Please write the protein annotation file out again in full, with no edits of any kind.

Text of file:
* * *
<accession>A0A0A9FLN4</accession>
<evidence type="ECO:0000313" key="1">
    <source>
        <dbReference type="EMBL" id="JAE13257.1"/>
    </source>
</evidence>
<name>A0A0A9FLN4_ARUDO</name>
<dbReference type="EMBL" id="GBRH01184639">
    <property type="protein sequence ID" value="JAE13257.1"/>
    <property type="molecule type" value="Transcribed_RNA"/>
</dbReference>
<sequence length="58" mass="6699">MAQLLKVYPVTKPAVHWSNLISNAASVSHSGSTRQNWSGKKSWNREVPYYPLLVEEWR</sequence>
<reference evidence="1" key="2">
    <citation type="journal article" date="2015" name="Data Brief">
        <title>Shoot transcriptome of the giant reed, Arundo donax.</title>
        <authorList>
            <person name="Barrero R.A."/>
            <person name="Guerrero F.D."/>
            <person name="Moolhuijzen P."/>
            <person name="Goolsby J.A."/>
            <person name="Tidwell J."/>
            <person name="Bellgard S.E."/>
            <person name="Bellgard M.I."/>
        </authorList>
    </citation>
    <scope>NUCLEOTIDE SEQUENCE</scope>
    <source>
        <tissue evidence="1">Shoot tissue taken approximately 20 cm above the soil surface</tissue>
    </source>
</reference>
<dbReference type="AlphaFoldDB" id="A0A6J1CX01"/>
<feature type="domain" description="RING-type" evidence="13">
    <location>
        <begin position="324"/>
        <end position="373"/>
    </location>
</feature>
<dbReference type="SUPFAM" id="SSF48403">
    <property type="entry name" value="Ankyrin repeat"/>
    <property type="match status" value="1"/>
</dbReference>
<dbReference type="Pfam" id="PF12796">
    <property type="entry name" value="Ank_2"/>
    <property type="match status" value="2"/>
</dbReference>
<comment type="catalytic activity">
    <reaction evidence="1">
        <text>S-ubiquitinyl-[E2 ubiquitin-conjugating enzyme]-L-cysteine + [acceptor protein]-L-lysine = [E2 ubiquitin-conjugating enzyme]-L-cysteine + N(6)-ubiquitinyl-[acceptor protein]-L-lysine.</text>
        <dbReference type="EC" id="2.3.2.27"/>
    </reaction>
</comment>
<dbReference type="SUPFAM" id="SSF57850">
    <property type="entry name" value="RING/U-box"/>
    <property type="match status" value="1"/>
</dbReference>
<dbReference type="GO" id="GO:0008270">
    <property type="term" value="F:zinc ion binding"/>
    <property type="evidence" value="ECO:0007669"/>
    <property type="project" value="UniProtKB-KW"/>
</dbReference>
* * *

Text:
<accession>A0A0A9FLN4</accession>
<evidence type="ECO:0000313" key="1">
    <source>
        <dbReference type="EMBL" id="JAE13257.1"/>
    </source>
</evidence>
<name>A0A0A9FLN4_ARUDO</name>
<dbReference type="EMBL" id="GBRH01184639">
    <property type="protein sequence ID" value="JAE13257.1"/>
    <property type="molecule type" value="Transcribed_RNA"/>
</dbReference>
<sequence length="58" mass="6699">MAQLLKVYPVTKPAVHWSNLISNAASVSHSGSTRQNWSGKKSWNREVPYYPLLVEEWR</sequence>
<reference evidence="1" key="2">
    <citation type="journal article" date="2015" name="Data Brief">
        <title>Shoot transcriptome of the giant reed, Arundo donax.</title>
        <authorList>
            <person name="Barrero R.A."/>
            <person name="Guerrero F.D."/>
            <person name="Moolhuijzen P."/>
            <person name="Goolsby J.A."/>
            <person name="Tidwell J."/>
            <person name="Bellgard S.E."/>
            <person name="Bellgard M.I."/>
        </authorList>
    </citation>
    <scope>NUCLEOTIDE SEQUENCE</scope>
    <source>
        <tissue evidence="1">Shoot tissue taken approximately 20 cm above the soil surface</tissue>
    </source>
</reference>
<dbReference type="AlphaFoldDB" id="A0A6J1CX01"/>
<feature type="domain" description="RING-type" evidence="13">
    <location>
        <begin position="324"/>
        <end position="373"/>
    </location>
</feature>
<dbReference type="SUPFAM" id="SSF48403">
    <property type="entry name" value="Ankyrin repeat"/>
    <property type="match status" value="1"/>
</dbReference>
<dbReference type="Pfam" id="PF12796">
    <property type="entry name" value="Ank_2"/>
    <property type="match status" value="2"/>
</dbReference>
<comment type="catalytic activity">
    <reaction evidence="1">
        <text>S-ubiquitinyl-[E2 ubiquitin-conjugating enzyme]-L-cysteine + [acceptor protein]-L-lysine = [E2 ubiquitin-conjugating enzyme]-L-cysteine + N(6)-ubiquitinyl-[acceptor protein]-L-lysine.</text>
        <dbReference type="EC" id="2.3.2.27"/>
    </reaction>
</comment>
<dbReference type="SUPFAM" id="SSF57850">
    <property type="entry name" value="RING/U-box"/>
    <property type="match status" value="1"/>
</dbReference>
<dbReference type="GO" id="GO:0008270">
    <property type="term" value="F:zinc ion binding"/>
    <property type="evidence" value="ECO:0007669"/>
    <property type="project" value="UniProtKB-KW"/>
</dbReference>